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Re: Perl compiler request - flogging the dead horse!

by Will_the_Chill (Pilgrim)
on Feb 05, 2014 at 09:38 UTC ( [id://1073537]=note: print w/replies, xml ) Need Help??


in reply to Perl compiler request - flogging the dead horse!

WHOAH why the sudden confusion everyone?

RPerl is the new Perl 5 optimizing compiler, which converts low-magic Perl 5 code into exactly equivalent C/C++ code to achieve massive performance improvements.

Perling,
~ Will the Chill
  • Comment on Re: Perl compiler request - flogging the dead horse!

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Re^2: Perl compiler request - flogging the dead horse!
by FloydATC (Deacon) on Feb 07, 2014 at 21:48 UTC

    OK, I'll bite. Please explain how a compiler can deal with this:

    while (my $line = <>) { print eval $line; }
    -- FloydATC

    Time flies when you don't know what you're doing

        OK, so basically it can compile "P" but "erl" isn't supported.

        -- FloydATC

        Time flies when you don't know what you're doing

Re^2: Perl compiler request - flogging the dead horse!
by Sanjay (Sexton) on Mar 10, 2016 at 19:58 UTC
    I am sure RPerl is a significant improvement. My understanding / guess is that it works for almost all production use perl scripts - bad luck for a few esoteric ones. My questions: Why is there no buzz about this solution? Is it too good to be true? Is the RPerl development team not sufficiently large? Are there any factors preventing the widespread adoption of this differently conceptualised solution? Any attitude / "religious" / not-done-like-this-here biases? Or, it is not worthwhile to implement & too much of a hassle to explain why? RPerl seems to a better tool. Why is the world not beating a road to Will the Chill's door?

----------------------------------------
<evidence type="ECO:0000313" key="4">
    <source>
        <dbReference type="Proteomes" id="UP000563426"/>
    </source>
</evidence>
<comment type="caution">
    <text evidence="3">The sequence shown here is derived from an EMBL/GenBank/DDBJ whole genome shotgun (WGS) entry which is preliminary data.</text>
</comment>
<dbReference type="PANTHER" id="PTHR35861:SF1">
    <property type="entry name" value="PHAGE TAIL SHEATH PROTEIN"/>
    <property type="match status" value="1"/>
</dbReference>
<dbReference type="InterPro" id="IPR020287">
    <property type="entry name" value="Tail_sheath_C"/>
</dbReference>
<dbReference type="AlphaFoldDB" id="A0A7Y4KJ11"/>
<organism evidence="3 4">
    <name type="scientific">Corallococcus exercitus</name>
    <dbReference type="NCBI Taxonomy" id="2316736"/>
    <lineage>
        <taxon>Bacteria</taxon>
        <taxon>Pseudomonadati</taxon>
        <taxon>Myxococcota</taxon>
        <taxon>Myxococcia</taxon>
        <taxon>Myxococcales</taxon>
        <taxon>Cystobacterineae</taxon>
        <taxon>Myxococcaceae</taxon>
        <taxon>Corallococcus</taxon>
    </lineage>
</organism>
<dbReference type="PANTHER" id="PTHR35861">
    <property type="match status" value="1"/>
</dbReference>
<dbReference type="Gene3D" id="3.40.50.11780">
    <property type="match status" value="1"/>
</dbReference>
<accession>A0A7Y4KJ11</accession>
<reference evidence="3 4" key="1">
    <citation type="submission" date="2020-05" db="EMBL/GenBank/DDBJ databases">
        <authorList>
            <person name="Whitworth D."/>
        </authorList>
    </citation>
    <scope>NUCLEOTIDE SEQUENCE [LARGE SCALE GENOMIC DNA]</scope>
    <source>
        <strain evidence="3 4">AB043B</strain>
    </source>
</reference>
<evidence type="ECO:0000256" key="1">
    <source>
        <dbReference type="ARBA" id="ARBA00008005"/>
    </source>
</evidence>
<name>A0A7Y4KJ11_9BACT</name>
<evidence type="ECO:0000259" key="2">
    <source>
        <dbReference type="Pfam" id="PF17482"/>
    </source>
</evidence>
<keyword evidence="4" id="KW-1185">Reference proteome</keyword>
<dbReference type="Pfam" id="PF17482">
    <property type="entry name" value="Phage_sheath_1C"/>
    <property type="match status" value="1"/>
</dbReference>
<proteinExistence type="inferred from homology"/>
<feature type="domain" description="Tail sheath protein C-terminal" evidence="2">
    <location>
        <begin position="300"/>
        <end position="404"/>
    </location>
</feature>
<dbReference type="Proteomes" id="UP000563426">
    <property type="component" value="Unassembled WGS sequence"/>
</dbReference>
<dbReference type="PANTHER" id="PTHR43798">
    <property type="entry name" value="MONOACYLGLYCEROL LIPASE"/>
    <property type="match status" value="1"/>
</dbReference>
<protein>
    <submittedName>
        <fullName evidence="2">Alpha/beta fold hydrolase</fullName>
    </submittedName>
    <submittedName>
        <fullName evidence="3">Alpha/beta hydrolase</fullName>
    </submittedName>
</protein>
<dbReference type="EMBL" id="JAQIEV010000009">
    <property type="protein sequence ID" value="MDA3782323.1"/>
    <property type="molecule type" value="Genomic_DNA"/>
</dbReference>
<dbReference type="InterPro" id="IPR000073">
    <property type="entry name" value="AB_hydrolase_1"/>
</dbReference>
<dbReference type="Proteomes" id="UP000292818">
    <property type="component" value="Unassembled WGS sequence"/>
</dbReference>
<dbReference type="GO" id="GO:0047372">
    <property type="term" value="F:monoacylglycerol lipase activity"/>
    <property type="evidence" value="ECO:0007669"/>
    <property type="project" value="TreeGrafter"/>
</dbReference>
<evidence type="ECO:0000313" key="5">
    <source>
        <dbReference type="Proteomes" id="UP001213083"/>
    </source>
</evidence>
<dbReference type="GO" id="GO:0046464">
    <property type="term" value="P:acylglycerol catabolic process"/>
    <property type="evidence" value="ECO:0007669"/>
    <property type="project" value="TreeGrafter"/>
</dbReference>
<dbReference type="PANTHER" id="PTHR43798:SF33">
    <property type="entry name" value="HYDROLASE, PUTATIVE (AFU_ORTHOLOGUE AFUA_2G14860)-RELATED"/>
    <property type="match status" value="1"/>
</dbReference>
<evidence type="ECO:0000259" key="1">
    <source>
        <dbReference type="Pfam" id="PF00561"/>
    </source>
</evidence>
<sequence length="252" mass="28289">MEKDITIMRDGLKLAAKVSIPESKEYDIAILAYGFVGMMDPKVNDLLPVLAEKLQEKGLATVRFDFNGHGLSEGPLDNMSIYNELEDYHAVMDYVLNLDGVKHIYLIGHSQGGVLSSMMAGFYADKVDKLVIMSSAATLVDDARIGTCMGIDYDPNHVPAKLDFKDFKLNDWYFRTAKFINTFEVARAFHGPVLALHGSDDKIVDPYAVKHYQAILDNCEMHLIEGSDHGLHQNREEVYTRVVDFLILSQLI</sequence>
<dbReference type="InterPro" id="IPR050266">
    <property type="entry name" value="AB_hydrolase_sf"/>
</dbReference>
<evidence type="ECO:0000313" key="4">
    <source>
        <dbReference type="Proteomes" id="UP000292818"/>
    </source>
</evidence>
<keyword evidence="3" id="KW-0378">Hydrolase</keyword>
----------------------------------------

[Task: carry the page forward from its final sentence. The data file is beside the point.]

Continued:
My understanding / guess is that it works for almost all production use perl scripts - bad luck for a few esoteric ones.

      My understanding is pretty much the reverse - it works for a few tightly-constrained scripts but not for the majority of general-purpose code that I would use on a daily basis.

      Why is there no buzz about this solution? Is it too good to be true?

      See above. The constraints just now are too heavy for most users to get a benefit from it. That said, I think there is a buzz, just not a huge one. I've not attended one of Will's talks yet but (at least some of) those who have say they have been well received. It seems very likely that the more interest it generates, the more people will work with it and then on it and so the pace of development will pick up and more constraints will be lifted resulting in wider use - a spiral of win.

      You might consider the similar low levels of adoption of Perl6* at present. There is a lot of buzz about that language too but I'm not yet convinced that it will break through. If I had plenty of free time to devote to either project it would be RPerl rather than Perl6* which would get the attention.

      Other opinions are available :-)

      * 2019 note: now called Raku

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